L.A.’s Freeway Addiction Continues
7:49 AM PDT on April 7, 2021
Last week, in an editorial entitled "Opinion: L.A. wants to bulldoze Latino neighborhoods to expand a freeway. Biden shouldn’t help" the Los Angeles Times urged the Biden Administration not to fund problematic highway widening in its proposed infrastructure plan. The editorial, penned by Matthew Fleischer, acknowledged Streetsblog L.A.'s "aggressive reporting" on Metro and Caltrans $5+billion plans to tear down hundreds of homes to widen the 605 and 5 Freeways.
Fleischer first acknowledged Alex Contreras, the Downey native who sounded the alarm about her neighborhood's homes, a school, and a park threatened by Metro's plans to widen the 5 Freeway. [Get involved in the campaign Contreras started via the Happy City Coalition that she co-founded.]
From the Times article:
L.A. is still trying to expand its freeways. And it appears willing to perpetuate a legacy of racism in the process.
When L.A. built its freeway system, it rerouted the elaborate designs of freeway engineers — often at considerable expense — to avoid white neighborhoods and instead destroy thousands of homes in racially diverse communities such as Boyle Heights. Many of the freeway exiles who lost their homes wound up settling in southeast L.A. County cities such as Downey, where their neighborhoods are now once again on the chopping block.
Metro is mulling plans to ... spend billions to obliterate Latino communities in service of car commuters.
To state what should be obvious: There is no universe where this is an acceptable option.
Under pressure from advocates such as Alex Contreras, a 26-year-old Downey resident whose family home is in the potential path of destruction, and aggressive reporting from Streetsblog L.A., Metro has offered new plans to scale back the scope of the displacement.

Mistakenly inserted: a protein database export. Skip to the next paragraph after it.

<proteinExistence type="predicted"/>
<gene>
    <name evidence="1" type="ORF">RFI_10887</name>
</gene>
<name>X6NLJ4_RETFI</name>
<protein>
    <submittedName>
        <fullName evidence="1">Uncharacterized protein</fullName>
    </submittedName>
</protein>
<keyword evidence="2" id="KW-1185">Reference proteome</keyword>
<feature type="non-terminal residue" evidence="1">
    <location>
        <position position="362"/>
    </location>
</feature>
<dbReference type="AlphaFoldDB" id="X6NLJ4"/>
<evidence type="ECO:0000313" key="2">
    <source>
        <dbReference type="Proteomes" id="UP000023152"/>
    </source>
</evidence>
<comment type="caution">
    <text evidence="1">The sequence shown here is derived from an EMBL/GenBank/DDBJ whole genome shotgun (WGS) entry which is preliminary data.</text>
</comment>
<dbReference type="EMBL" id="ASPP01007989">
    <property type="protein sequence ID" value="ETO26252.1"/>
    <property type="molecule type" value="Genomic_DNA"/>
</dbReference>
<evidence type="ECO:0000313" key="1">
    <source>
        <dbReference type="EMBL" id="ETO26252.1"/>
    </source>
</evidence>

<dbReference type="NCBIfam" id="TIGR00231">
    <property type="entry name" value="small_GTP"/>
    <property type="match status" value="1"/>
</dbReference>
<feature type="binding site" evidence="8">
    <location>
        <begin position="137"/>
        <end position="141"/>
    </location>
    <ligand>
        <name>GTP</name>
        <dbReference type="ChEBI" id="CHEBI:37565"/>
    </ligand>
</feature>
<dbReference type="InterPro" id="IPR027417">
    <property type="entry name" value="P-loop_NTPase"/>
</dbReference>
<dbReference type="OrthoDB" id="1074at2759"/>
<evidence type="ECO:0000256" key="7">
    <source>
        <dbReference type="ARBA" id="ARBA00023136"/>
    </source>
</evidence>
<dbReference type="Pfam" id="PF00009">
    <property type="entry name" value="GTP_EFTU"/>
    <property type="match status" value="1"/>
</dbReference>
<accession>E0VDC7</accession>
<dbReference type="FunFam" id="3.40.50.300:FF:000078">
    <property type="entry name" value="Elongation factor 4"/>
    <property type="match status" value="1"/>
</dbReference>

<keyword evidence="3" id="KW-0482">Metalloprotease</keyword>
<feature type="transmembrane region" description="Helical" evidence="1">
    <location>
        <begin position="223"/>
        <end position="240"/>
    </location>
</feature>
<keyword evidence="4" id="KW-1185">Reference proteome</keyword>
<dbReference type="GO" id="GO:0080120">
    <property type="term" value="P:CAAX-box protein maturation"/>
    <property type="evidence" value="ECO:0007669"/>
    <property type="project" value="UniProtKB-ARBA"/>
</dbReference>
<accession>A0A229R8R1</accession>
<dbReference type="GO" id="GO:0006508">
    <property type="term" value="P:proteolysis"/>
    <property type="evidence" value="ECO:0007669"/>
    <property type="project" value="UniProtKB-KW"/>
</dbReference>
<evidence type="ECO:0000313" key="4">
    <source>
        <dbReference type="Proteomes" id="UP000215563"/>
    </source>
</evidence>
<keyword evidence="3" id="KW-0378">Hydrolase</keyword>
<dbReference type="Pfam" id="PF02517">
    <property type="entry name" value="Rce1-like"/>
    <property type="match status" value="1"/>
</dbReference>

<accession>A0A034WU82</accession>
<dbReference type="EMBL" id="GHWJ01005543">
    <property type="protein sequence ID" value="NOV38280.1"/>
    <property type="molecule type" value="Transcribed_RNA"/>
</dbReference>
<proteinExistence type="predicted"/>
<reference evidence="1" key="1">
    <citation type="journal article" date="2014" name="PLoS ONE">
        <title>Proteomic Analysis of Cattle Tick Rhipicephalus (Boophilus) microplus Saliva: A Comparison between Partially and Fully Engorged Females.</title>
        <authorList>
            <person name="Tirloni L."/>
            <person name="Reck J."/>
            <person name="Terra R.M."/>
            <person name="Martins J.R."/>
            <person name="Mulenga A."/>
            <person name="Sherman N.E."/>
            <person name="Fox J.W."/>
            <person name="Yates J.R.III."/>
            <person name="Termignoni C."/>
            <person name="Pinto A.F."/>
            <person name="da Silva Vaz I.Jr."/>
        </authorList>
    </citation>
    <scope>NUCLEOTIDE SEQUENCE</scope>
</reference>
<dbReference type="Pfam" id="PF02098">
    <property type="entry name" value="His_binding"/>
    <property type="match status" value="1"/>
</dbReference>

But hundreds of homes are still in jeopardy.
Metro has about $1 billion available for the project [I-605 Corridor Improvement Project]. According to Metro officials, it will need at least $4 billion more. And it’s hard to imagine they aren’t licking their lips at the thought of getting a piece of Biden’s $2-trillion pot of gold.
So why on earth is Metro prioritizing a problematic freeway expansion in a world where work-from-home can and should become the new normal?
...Metro officials said that L.A. County voters signed off on these plans when we passed transportation funding measures M and R. They also said that standstill freeway traffic comes with its own climate implications. And that widening the 605 won’t be a case of “induced demand” because the demand is already there. Traffic jams at the proposed work site are among the worst in the country.
Stop right there!
Fleischer offers up Metro's claim regarding not inducing demand but neglects to unpack it. This isn't the first time that Metro has claimed that its highway projects don't contribute to more driving. But decades of research show that show that new lane miles do just that; they fill with more drivers. Widening freeways induces travel, which contributes to increased congestion, increased pollution, worsened public health, and a worsened climate crisis.
The Times aptly concludes:
...at some point we need our transit agencies to draw a line in the sand. If they can’t end car-centric urban planning, they can certainly stop enabling it with freeway expansions. And if they [Metro] refuse to, it’s up to Biden, Buttigieg, and Congress to take their piggy bank away.
For Streetsblog coverage of Metro's 605/5 freeway widening, start with these posts:
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